Hebrews 12:1-2


Hebrews 12:1 Therefore, since we are surrounded by such a great cloud of witnesses, let us throw off everything that hinders and the sin that so easily entangles, and let us run with perseverance the race marked out for us.

The first three words of this verse range us along side of the Old Testament believers mentioned in chapter 11.  "Such a great cloud" denotes a host, a countless number, and is already a fulfillment of what God promised to Abraham at Hebrews 11:12. Even the believers in the Old Testament are a countless host. They are witnesses in the sense that they are examples to us of faith and endurance. They surround us. God has placed them all about us in our thinking to encourage us.

"Let us lay aside that which hinders." Paul is using the metaphor of a runner. Runners must put off every encumbrance. Illustration becomes application. "Which so easily besets us, which clings so closely, which holds on to us so tightly, which we easily fall into, that so readily entangles our feet." Don't limit this to besetting sin. It denotes the flesh, the old Adam. Read Romans 7.

"Perseverance" is the God-given ability to stand up under trying circumstance. Note Luke 8:15. Running a race is strenuous work. We are told it is strenuous. We are told that it is laid before us. God has laid it before us. God has placed a mighty host around us and has laid the strenuous race before us.

Look at 10:22-24. God encourages Christians through their mutual and reciprocal encouragement.

Guthrie: These witnesses bear witness to the faithfulness of God in sustaining them.
Lenski: Their past life and their death still speak to us about what faith really is.
Bruce: It is not so much they who look at us as we who look to them -- for encouragement.

Correct. The Old Testament saints here are not spectators.

Hebrews 12:2 Let us fix our eyes on Jesus, the author and perfecter of our faith, who for the joy set before him endured the cross, scorning its shame, and sat down at the right hand of the throne of God.

In this verse Jesus is pictured solely as Savior. How do we run? By looking exclusively to Jesus. The word "fix" means to rivet one's attention on one person or thing. "On" clearly denotes the object of the looking. Note that "Jesus" is placed last for emphasis. The name "Jesus" emphasizes His humanity here. He is called "the Author and the Completor of the faith." 

Chrysostom: He Himself placed the faith in us. He Himself gave the power.

Correct. The Vulgate translates: aspicientes in auctorem fidei. From this the KJV translated: "The author and finisher of our faith." Luther rendered it: "The beginner and completer of faith." AAT renders it: "Who gives us our faith from start to finish." The synergistic non-Lutheran commentators and translators want to picture Jesus here as "first believer" or "pioneer" or "leader." No. Not only is Jesus the object of faith, He is also the giver of faith.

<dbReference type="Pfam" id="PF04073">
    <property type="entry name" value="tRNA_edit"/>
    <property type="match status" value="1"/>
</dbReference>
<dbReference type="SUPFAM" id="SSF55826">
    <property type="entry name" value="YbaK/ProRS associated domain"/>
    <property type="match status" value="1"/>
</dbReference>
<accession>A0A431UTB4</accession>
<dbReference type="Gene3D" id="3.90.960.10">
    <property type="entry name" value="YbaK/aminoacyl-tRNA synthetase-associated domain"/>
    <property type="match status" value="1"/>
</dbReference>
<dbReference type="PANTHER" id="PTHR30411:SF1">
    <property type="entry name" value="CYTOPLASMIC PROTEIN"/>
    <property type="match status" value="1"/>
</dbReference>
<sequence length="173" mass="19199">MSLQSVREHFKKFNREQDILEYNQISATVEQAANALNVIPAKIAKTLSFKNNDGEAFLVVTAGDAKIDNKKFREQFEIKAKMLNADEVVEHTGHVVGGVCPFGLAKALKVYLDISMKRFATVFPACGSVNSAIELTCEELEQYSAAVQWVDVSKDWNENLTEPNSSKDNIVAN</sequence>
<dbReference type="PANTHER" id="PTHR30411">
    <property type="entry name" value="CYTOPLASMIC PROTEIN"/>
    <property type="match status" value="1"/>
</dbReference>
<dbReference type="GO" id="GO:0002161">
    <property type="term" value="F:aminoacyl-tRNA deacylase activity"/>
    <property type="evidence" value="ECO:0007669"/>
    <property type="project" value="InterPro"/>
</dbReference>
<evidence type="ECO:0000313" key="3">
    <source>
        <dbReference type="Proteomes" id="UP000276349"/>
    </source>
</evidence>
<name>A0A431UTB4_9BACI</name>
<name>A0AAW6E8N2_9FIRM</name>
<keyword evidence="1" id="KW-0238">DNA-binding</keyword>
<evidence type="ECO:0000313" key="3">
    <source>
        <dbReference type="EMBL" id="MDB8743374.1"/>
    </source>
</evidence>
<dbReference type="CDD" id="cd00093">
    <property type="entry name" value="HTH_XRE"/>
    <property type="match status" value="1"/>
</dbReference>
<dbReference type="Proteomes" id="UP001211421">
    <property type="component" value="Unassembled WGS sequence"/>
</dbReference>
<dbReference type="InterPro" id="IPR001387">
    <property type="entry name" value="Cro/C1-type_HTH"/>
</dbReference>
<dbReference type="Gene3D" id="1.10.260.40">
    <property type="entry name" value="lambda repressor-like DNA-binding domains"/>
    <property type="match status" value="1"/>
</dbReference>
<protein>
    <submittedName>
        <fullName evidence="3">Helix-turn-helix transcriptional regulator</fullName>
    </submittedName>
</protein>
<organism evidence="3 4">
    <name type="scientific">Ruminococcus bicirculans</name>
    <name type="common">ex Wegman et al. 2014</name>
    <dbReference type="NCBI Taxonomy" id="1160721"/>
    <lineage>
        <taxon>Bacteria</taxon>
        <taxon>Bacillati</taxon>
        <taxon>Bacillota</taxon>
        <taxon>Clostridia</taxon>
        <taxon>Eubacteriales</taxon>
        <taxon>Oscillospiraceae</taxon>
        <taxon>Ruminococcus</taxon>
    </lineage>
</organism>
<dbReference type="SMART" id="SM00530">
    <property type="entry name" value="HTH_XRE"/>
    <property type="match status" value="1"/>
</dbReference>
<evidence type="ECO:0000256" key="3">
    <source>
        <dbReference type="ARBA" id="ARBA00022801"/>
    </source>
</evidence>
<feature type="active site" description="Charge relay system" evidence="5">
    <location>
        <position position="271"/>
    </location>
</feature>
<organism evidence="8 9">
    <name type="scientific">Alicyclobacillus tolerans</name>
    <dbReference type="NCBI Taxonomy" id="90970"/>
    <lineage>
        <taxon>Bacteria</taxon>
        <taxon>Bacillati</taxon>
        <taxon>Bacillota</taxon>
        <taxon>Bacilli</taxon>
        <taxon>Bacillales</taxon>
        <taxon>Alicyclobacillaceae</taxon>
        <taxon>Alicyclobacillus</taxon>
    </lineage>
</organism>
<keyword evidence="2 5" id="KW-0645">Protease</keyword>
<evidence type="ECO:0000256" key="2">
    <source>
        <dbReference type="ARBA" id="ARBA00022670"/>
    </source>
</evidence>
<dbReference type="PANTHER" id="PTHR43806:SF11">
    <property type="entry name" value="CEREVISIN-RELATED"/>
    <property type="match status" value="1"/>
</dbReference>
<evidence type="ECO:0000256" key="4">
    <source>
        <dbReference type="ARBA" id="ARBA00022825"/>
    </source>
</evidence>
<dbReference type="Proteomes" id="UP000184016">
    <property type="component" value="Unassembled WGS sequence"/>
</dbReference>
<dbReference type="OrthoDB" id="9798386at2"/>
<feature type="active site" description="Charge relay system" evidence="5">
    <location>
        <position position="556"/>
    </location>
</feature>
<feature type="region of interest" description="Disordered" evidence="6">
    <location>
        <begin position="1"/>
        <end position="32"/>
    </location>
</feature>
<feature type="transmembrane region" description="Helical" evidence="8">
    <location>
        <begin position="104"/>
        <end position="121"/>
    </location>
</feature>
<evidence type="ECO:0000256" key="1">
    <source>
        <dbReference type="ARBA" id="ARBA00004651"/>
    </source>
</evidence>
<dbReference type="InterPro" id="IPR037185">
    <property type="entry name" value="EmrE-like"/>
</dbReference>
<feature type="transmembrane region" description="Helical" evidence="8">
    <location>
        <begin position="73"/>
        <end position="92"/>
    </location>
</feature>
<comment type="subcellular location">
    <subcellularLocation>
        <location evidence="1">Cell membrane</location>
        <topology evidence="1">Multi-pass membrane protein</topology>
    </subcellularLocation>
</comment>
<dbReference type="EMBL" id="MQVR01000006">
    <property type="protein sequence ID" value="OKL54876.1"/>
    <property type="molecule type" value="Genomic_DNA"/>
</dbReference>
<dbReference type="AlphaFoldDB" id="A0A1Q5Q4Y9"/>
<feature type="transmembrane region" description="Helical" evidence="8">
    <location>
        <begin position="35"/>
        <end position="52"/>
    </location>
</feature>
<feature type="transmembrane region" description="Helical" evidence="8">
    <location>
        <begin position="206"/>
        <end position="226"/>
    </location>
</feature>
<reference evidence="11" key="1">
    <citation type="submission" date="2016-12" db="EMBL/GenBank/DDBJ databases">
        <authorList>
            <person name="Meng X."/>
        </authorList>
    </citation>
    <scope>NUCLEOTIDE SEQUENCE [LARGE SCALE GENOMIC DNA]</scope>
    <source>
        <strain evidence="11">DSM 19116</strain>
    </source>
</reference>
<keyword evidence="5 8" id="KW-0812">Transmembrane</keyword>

The use of "the faith" here is anaphoric to all of chapter 11. The promises of God in the Old Testament caused the faith in the Old Testament believers. Paul tells us: "For all the promises of God in Him are Yes, and in Him Amen, to the glory of God through us." 2 Corinthians 1:20, NKJV. Look at John 8:56.

There is only one, true faith. That's the point of Hebrews 11:39-40.

God laid the joy before Jesus. Look at John 15:11; 16:20,21,22,24; 17:13. Jesus endured the cross. He stood up under very trying circumstances. How did He endure? By despising the shame. On this compare Galatians 3:13 and Philippians 2:8. This indicates Jesus' attitude, not the lack of intensity of shame.

The last part of the verse tells us that Jesus sat down at the right hand of the throne of God. The point here is that His suffering came to an end, He was victorious and now reigns forever. That should hearten us in our daily battle with sin as we run the race.

Guthrie: 'On despising the shame.' An attitude which does not ignore the shame, but holds it to be of no consequence in view of the joy.
Bengel: The shame which was very great along with the cross. Look at 13:13; 1 Peter 2:24; Matthew 27:35.
Westcott: In one form or other the hope of the vision of God has been the support of the saints in all ages. John 19:26ff; Psalm 17:15.
Lenski: The completing takes place when Christ gives to faith and to the believer 'the things hoped for' and 'the things not seen.'
Bruce: This disgrace Jesus disregarded, as something not worthy to be taken into account when it was a question of His obedience to the will of God.


Adapted for Buls' Notes on the Web, from Exegetical Notes Epistle Texts, Series B, Sundays After Pentecost By Harold H. Buls, Pages 98-99

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